Oliver Wendell Holmes

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Person.png Oliver Wendell Holmes   SpartacusRdf-icon.png
Born 1841-03-08
Boston, Massachusetts, U.S.
Died 1935-03-06
Washington DC, U.S.
Alma mater Harvard University
Religion Unitarian Universalism
Spouse Fanny Dixwell
Member of Alpha Delta Phi, Phi Beta Kappa
Party Republican

On freedom of speech

In Schenck v. United States, Oliver Wendell Holmes famously argued that freedom of speech should not protect a person "falsely shouting fire in a theater and causing a panic." Holmes said that expressions which in the circumstances were intended to result in a crime and posed a "clear and present danger" of succeeding were punishable.

This argument was used to support enforcement of the 1917 Espionage Act during World War I. Charles Schenck and Elizabeth Baer were members of the Executive Committee of the Socialist Party in Philadelphia, of which Schenck was General Secretary. The executive committee authorized, and Schenck oversaw, printing and mailing more than 15,000 leaflets to men slated for conscription during World War I. The leaflets urged men not to submit to the draft, saying "Do not submit to intimidation", "Assert your rights".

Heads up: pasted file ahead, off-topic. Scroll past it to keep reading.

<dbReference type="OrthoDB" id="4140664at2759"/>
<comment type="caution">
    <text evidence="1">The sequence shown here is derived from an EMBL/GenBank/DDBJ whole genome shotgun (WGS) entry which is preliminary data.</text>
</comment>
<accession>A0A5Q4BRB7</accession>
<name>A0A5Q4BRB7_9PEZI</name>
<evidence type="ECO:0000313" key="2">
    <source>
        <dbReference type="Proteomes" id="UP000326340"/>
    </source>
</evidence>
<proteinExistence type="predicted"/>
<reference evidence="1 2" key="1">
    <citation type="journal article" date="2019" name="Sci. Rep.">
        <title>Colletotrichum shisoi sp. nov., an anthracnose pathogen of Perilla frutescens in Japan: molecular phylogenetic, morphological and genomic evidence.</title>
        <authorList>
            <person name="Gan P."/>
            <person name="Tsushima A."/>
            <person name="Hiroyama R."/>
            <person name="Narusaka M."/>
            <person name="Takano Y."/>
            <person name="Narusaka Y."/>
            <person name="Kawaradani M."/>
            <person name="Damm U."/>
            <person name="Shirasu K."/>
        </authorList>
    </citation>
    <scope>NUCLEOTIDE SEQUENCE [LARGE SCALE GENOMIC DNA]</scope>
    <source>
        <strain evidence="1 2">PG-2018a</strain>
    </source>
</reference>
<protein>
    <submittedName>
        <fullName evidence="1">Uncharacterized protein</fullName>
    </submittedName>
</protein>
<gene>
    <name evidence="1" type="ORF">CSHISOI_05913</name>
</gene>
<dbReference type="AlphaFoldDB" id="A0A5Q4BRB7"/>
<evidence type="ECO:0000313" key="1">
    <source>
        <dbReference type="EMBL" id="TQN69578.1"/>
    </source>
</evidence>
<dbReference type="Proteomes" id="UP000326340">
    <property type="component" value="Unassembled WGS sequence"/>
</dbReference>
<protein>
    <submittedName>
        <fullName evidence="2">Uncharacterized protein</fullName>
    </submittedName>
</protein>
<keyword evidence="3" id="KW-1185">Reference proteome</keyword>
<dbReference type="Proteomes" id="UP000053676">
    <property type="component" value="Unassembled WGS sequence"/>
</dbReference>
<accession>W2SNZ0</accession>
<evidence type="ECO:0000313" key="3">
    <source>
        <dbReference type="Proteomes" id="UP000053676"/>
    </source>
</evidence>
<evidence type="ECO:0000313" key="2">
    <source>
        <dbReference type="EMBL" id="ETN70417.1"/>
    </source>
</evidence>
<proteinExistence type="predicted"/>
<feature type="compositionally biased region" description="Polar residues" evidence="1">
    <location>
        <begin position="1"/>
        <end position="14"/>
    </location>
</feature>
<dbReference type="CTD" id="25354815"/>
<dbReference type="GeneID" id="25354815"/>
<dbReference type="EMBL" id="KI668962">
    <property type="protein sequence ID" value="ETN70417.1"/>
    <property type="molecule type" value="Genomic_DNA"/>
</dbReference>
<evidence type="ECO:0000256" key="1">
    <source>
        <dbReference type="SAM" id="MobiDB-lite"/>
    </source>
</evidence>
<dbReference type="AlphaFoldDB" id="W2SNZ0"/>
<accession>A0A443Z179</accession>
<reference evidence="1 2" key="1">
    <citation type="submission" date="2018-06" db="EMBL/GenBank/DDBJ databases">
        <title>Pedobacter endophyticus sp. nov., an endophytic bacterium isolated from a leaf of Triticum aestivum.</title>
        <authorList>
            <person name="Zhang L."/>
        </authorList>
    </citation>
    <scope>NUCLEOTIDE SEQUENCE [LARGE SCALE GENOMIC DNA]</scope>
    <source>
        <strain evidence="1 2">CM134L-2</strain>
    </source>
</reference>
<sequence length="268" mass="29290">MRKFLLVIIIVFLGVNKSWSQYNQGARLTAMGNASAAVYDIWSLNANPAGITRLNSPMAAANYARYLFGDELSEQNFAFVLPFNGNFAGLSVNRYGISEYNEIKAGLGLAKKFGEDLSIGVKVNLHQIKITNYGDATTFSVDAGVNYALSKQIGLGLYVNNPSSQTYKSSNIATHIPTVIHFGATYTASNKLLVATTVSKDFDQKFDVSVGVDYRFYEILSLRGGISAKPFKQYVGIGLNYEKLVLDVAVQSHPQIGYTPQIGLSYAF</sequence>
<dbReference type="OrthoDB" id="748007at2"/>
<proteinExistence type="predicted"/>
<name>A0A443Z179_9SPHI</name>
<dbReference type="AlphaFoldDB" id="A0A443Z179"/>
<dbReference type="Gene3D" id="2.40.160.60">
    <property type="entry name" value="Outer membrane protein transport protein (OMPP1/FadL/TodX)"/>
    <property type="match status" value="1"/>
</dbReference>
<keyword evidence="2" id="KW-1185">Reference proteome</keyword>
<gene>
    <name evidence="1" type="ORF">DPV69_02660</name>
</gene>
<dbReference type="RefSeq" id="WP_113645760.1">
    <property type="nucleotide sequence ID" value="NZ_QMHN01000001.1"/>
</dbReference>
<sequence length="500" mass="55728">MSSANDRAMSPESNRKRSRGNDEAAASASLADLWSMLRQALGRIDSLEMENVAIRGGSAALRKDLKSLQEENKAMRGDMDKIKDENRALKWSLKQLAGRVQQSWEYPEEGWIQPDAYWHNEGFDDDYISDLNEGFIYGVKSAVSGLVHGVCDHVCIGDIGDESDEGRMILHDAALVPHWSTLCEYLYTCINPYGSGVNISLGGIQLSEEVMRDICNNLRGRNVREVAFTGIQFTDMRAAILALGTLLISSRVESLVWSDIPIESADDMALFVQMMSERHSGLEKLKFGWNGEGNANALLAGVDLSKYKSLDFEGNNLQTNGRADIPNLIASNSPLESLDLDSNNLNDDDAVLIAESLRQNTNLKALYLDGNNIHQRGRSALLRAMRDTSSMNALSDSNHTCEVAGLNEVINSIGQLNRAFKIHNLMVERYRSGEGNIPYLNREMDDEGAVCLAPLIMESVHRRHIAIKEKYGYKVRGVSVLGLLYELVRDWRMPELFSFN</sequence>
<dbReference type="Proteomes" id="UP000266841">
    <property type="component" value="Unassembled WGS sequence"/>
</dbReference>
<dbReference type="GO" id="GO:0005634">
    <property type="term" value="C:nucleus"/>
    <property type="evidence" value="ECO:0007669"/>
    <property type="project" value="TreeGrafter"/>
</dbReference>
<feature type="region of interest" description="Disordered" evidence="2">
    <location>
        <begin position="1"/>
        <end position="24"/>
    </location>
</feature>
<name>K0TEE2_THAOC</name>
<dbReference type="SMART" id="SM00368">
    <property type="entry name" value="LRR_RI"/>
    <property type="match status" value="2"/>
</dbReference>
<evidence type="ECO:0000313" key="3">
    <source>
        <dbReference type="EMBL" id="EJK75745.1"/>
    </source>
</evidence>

Sacco and Vanzetti Case

In 1927, Oliver Wendell Holmes denied an appeal in the case of Nicola Sacco and Bartolomeo Vanzetti.[1]


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